The brothers are training in Miami and staying with family. They are in the United States on visitors visas.
"We met with a few firms, looked at our options and decided that this was a good fit for us," Yulieski Gurriel said. "We trust that they'll do a good job in guiding our path to MLB and our careers."
The Gurriels defected from their Cuban team during the early morning hours of Feb. 8, after the conclusion of the Caribbean Series in Santo Domingo, Dominican Republic. Yulieski, 31, has established residency in Haiti. It's unclear whether Lourdes, 22, has established residency in a country outside of Cuba and the U.S., which is the first step to becoming a free agent and being eligible to sign with a Major League team.
Yulieski Gurriel, one of Cuba's most celebrated and decorated players, is considered to be Major League-ready and could possibly make it to the Majors this season. The infielder was an Olympian in 2004 and has represented Cuba in all three World Baseball Classic tournaments. He's been part of Cuban championship teams at the Pan American Games, Central American Games, World Baseball Championships, International Cup and Caribbean Series.
Gurriel projects to hit .285 with 15-18 home runs and 85 RBIs. He can play second base, third base and shortstop. He's a clutch player with some pop -- a more fluid and athletic Jeff Kent, some say.
Gurriel Jr., who plays shortstop and outfield, was hitting .321 with eight home runs and 32 RBIs and a .924 OPS in 43 games for the Havana Industriales this season. A good runner with a good glove, he could project as a center fielder. Gurriel Jr. is comparable to Buddy Reed of the University of Florida, who is expected to be a top-15 pick in the upcoming MLB Draft.
Cuban players who are at least 23 years old and have played in a Cuban professional league for five or more seasons are exempt from the international signing guidelines established by the Collective Bargaining Agreement, effectively allowing them to be free agents once they are eligible to sign with a big league club. Cuban players who leave the island and go directly to the U.S. are subject to the signing guidelines of the MLB Draft.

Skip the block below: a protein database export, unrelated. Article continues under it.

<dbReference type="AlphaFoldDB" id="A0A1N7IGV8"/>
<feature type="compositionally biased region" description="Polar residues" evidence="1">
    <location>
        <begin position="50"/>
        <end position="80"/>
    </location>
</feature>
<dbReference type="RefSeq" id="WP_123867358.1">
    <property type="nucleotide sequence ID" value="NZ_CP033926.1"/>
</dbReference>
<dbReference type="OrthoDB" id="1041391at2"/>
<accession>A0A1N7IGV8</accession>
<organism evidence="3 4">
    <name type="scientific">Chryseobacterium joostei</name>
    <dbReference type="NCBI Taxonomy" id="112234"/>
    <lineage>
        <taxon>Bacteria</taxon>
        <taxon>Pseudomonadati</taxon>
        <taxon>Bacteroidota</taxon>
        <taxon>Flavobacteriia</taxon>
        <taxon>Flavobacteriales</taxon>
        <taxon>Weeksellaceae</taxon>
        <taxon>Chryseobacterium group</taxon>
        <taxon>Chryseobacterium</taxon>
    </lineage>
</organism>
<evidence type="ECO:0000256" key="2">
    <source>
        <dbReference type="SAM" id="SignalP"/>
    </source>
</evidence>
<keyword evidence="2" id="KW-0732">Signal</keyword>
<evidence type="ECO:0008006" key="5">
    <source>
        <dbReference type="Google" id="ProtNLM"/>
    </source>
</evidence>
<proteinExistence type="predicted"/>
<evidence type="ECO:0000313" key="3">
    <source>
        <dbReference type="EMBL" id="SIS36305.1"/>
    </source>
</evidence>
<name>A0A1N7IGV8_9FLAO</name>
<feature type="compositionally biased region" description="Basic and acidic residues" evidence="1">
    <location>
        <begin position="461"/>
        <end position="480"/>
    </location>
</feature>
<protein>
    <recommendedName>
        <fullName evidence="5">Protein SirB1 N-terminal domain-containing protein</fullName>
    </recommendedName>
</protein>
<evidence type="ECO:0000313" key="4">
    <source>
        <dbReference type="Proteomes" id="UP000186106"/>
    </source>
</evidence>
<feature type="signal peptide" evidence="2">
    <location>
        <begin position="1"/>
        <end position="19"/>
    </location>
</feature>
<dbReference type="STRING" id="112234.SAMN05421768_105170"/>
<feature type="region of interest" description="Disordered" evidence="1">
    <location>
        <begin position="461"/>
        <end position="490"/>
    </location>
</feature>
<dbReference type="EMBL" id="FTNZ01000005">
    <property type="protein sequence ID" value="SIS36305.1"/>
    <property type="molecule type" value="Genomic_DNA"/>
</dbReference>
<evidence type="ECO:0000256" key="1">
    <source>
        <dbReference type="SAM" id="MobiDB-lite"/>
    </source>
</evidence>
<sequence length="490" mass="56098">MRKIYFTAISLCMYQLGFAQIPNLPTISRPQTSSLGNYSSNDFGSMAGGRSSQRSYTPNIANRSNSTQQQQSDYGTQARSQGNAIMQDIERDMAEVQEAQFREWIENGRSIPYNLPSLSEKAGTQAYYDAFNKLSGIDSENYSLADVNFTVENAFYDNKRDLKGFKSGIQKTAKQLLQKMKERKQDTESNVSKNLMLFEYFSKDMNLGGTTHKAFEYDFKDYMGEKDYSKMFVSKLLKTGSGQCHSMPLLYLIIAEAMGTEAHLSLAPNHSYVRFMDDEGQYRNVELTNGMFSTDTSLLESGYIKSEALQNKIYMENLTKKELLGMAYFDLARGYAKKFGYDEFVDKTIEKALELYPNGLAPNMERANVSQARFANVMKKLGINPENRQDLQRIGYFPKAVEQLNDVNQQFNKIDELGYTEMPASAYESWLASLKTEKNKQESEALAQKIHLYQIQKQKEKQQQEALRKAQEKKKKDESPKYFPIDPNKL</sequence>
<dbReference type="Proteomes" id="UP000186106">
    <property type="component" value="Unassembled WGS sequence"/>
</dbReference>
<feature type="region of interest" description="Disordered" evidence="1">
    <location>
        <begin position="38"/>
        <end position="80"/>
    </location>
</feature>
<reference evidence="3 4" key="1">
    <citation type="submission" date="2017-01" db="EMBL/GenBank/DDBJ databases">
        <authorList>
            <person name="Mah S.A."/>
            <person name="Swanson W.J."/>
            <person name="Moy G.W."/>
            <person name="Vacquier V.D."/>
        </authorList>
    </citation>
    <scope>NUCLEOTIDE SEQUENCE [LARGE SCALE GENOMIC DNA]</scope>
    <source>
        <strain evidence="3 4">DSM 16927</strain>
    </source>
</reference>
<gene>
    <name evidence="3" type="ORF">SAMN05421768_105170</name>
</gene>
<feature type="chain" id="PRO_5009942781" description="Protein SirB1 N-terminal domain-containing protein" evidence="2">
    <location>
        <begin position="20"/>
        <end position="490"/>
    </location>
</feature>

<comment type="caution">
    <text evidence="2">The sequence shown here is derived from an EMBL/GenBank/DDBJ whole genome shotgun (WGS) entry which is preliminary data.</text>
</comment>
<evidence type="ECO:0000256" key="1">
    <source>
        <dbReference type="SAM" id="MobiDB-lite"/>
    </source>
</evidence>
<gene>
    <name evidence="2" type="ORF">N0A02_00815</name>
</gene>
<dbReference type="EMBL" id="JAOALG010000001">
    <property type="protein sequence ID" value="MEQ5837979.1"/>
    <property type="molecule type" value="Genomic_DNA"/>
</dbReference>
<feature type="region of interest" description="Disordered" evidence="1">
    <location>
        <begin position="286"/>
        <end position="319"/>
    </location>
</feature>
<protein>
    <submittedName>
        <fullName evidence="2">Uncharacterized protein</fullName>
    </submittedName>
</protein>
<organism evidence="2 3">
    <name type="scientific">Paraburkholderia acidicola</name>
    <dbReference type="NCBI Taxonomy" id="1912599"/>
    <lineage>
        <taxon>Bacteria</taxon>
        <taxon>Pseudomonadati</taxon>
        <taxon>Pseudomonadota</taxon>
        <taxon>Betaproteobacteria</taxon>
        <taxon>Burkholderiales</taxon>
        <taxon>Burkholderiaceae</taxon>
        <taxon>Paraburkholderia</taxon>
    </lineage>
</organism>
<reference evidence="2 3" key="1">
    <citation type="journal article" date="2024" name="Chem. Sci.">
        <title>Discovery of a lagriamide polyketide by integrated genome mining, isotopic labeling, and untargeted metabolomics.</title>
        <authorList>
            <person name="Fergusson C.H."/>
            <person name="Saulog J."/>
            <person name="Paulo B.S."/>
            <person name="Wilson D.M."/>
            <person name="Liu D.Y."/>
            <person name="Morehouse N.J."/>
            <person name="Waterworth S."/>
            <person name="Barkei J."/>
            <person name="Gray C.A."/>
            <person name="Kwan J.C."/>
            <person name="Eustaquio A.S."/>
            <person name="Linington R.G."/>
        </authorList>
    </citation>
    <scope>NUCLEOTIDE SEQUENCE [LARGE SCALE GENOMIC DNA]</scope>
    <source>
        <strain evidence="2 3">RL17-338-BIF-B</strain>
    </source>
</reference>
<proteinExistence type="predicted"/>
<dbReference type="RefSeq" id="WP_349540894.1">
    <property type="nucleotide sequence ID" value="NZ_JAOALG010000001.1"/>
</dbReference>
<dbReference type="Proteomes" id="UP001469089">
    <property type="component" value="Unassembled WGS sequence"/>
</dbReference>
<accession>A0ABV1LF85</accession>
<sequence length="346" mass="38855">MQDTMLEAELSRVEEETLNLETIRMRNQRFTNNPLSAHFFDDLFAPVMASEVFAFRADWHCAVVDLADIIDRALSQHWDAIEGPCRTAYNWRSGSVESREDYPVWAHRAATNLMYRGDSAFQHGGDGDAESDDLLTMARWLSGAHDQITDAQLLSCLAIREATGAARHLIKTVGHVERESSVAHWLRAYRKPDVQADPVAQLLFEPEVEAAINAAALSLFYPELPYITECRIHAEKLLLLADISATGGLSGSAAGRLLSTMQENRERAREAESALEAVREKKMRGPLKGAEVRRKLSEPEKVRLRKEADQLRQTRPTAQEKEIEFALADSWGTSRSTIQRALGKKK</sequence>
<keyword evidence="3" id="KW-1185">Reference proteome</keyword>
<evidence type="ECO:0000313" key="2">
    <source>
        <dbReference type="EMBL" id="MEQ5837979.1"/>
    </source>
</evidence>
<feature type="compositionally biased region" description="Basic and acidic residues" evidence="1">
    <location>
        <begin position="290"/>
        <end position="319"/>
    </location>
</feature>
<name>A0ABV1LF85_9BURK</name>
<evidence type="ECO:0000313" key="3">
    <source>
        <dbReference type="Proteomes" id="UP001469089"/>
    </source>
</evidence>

Lourdes, who has played six seasons in Cuba, will turn 23 in October. It could take several months for him to become eligible to sign with a Major League club, and he will not be subject to the guidelines if he signs after he turns 23. Therefore, he stands to have more negotiating leverage if he signs after his birthday.
Defection -- either abandoning a national team during an international tournament or escaping Cuba to ports in Haiti or Mexico -- has traditionally been the only way for players to make it to the big leagues since Fidel Castro took power in 1959. Because of the U.S. embargo, any defector who wants to do business with an American company must first establish residency outside Cuba and the U.S. Players must also petition MLB for free agency before they can enter into a contract with a Major League club.
Those processes can take several months. It's unknown if the Gurriels will be declared free agents before the All-Star break, after they complete their paperwork.
The brothers -- whose surname had previously been spelled Gourriel but appeared as Gurriel during the past two Caribbean Series -- are the youngest members of the first family of baseball in Cuba.
Oldest brother Yunieski, 33, played 16 seasons in Cuba's Serie Nacional and the past two seasons for Quebec in the Canadian-American Association. Their father, Lourdes Gurriel Sr., played for the national team for 15 years and won a gold medal, two batting titles and a Most Valuable Player Award in Cuba. He was also a national team manager.
The brothers also had an uncle, a great uncle and a cousin who starred in Cuba.